My focus this week is twofold. First is on the US consumer as we know that is the only thing keeping the US economy out of recession. After hearing apprehensive comments about spending over the last few weeks from Ford, Starbucks, Dunkin Donuts and Yum Brands, we heard this (lost in the euphoria of the good payroll report) from QVC on Friday: “Beginning in early June QVC’s US sales began to experience significant headwinds, which have continued. The sales declines, as compared to prior periods, have averaged in the mid to high single digit percentages.” We get earnings releases this week from Coach, Ralph Lauren, Michael Kors, Nordstrom, Kohl’s, Macy’s and JC Penney. Department stores certainly have their own issues but we’ll see what, if any, insight they can give on the consumer. We also see July retail sales on Friday.
The other area of focus is the action in sovereign bonds. The Japanese 10 yr is now just 5.5bps from zero, up by 4.5 bps overnight, the least negative since late April and versus -29 bps 2 weeks ago and I view their bond market as the possible canary after what the Abe government and the BoJ did or didn’t announce last week. Also and maybe most importantly this comes as the BoJ and BoE and maybe the ECB are realizing that negative interest rates is a really bad idea. After all, it’s been negative rates predominately from the BOJ and ECB that was the trigger for so many trillions of negative yielding paper. The Japanese government is auctioning off 30 yr paper tomorrow. The 30 yr yield was up by 3 bps to .42%, the highest since early April. There is no spillover today from JGB weakness to Europe and the US but there was last week. For those that think foreign money continues to pile into US Treasuries in a yield grab, no longer as the cost of hedging FX exposure has gotten too expensive. Read this article from BN, //www.bloomberg.com/news/articles/2016-08-07/bond-market-s-big-illusion-revealed-as-u-s-yields-turn-negative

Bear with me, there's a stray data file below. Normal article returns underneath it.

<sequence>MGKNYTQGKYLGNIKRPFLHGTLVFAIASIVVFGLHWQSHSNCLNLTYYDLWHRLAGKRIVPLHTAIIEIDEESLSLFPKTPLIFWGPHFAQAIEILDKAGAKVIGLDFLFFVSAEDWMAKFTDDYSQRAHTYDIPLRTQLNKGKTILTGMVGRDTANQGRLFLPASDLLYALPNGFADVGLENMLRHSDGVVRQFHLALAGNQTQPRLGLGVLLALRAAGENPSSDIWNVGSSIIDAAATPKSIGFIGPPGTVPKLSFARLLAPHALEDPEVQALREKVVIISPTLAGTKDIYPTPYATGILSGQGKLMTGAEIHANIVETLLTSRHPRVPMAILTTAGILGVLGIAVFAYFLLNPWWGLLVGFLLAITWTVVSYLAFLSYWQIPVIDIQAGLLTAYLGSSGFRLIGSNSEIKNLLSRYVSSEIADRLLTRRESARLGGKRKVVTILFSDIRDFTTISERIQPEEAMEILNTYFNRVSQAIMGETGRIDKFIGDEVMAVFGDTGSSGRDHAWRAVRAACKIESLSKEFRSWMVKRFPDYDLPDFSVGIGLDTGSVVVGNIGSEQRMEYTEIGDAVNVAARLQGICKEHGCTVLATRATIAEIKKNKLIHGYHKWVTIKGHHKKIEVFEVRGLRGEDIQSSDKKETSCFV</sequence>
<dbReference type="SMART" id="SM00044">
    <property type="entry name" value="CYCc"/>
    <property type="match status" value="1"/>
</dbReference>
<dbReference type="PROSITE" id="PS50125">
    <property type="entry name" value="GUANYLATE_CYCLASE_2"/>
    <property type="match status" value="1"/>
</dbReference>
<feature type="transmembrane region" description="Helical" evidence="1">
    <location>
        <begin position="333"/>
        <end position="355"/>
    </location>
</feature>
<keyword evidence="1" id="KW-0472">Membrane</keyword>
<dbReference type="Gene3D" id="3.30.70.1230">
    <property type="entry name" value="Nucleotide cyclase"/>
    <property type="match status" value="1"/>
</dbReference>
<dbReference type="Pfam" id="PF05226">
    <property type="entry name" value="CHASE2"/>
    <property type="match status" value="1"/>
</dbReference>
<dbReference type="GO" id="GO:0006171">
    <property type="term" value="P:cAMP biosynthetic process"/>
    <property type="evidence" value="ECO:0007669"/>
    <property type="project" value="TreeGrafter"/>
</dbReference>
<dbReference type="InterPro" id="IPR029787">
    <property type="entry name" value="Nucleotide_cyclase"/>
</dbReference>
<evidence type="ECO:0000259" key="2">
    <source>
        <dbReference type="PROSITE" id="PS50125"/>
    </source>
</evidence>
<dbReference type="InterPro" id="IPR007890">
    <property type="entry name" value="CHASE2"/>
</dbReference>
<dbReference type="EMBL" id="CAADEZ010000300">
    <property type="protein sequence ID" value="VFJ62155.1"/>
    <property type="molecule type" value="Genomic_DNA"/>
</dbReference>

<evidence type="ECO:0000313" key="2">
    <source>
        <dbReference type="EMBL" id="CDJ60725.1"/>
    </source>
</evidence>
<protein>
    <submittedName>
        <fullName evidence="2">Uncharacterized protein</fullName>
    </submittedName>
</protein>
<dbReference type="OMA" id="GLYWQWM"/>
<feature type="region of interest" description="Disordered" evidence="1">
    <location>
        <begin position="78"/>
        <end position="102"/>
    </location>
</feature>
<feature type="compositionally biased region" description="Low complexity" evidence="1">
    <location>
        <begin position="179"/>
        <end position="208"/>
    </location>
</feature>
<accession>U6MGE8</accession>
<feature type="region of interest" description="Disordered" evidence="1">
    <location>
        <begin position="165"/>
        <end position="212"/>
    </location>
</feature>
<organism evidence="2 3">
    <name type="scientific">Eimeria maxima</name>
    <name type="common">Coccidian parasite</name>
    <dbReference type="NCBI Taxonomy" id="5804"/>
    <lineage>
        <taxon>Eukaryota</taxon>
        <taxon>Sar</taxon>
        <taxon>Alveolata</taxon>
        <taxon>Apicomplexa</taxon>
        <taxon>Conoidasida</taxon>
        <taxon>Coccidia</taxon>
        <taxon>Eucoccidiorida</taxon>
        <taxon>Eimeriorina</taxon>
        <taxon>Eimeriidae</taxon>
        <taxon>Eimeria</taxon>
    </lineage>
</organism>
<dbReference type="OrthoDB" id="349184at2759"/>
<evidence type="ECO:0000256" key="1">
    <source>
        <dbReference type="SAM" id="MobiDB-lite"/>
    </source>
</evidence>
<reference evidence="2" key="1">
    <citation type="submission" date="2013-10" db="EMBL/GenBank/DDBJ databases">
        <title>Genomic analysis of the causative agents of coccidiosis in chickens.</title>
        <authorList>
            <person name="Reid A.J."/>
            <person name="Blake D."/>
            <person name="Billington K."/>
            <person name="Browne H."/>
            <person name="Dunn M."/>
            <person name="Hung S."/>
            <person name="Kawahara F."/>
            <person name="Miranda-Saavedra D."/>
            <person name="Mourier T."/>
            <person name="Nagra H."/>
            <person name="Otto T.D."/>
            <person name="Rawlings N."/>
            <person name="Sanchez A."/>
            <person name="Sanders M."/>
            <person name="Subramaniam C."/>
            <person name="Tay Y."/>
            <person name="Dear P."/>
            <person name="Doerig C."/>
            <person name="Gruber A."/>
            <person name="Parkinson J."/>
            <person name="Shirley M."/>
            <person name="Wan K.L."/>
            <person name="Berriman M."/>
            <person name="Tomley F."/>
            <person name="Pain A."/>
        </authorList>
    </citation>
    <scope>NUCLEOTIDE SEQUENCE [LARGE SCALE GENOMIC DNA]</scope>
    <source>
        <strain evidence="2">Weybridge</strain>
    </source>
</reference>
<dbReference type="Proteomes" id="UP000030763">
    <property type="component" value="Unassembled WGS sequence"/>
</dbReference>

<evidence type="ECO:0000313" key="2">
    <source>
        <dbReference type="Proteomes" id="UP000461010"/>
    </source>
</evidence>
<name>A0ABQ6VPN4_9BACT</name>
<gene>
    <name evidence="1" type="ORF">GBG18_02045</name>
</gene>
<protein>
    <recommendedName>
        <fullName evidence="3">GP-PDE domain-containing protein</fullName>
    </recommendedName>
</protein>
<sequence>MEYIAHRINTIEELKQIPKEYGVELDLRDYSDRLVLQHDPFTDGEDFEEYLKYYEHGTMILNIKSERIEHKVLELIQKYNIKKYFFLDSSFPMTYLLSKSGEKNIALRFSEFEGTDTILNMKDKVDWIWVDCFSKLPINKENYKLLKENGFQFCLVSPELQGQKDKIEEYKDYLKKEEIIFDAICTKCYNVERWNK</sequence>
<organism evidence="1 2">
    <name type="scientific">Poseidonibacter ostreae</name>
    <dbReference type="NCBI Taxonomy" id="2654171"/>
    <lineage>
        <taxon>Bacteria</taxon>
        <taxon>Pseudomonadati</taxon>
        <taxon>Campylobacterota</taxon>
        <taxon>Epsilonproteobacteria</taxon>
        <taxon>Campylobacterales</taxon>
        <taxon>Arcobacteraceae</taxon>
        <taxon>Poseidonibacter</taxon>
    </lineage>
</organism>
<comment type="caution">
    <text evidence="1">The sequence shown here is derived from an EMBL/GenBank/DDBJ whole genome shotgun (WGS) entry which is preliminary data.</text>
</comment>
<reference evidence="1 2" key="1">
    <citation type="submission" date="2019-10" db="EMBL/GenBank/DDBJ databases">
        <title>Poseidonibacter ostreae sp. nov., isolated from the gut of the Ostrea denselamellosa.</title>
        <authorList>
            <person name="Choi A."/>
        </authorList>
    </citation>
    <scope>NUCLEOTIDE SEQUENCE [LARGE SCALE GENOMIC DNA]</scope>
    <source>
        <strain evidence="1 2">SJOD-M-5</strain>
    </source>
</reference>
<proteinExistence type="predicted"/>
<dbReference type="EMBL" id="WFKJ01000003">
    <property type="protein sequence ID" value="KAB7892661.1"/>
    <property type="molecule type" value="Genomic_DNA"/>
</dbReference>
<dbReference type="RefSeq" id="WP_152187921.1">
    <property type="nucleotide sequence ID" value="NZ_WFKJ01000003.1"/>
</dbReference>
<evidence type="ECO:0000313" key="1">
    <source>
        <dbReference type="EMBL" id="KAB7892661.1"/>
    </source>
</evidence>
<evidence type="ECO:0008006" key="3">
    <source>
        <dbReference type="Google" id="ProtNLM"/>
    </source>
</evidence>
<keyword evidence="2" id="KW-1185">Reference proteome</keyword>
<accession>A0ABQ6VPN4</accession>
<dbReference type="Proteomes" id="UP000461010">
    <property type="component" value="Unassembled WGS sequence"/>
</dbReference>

With respect to the Fed and their response to Friday’s jobs number, unfortunately we won’t hear from any of them until next week. They face the dilemma of mediocre economic output, good hiring, punk productivity and falling corporate profit margins as a result. Rate hike odds are just 26% for September and 42% by year end. If they have any desire to use that September meeting as an opportunity, expect Janet Yellen to lay the ground work in Jackson Hole in a few weeks. The recent Fed creation called the Labor Market Conditions Index that supposedly gives them a broad look at the labor market is released today for July at 10am. It’s been negative for 6 straight months for the 1st time since ’08-’09.
US dollar LIBOR for 3 months finished last week at .79%, up more than 3 bps on the week and higher by almost 50 bps y/o/y. I found a stat from Fed Governor Jerome Powell in a speech he gave in 2014 where he said “there are an estimated $300 Trillion in LIBOR contracts, roughly half which reference dollar LIBOR.” Thus, $150 Trillion of loans/swaps are going to see higher funding costs. The real question is after this shift from prime money market funds into government Treasury focused funds has run its course, does LIBOR fall back down again or not.
Chinese exports in dollar terms fell 4.4% y/o/y, slightly below the estimate of down 3.5% with declines seen to all regions of the world. Yuan weakness cushioned the soft trade data as in yuan terms exports were up. Imports in both currencies fell with fake invoices still a problem with Hong Kong as imports from there miraculously rose 123% y/o/y. The decline in imports in dollar terms of 12.5% is in part to the weaker yuan but also lessened demand for goods. Also out of China over the weekend was their FX reserve data where they stood at $3.2T in July, in line with expectations and down slightly from the $3.205T seen in June. The low was $3.19T in May. The yuan was higher in July vs the US dollar but has started weakening again in the first week of August. The yuan panic of August 2015 has been forgotten for now even though the currency is even weaker since. The Shanghai comp closed up .9% while the H share index jumped by 1.6% in joining the global rally post US jobs report.
After seeing weak German factory orders and industrial production misses from France, Italy and the Netherlands last week, today German IP was up by .8% m/o/m, better than expected when we include the upward revision to May. The y/o/y data though was in line. We know the German economy continues to carry the region but their export heavy economy is not immune from soft global trade.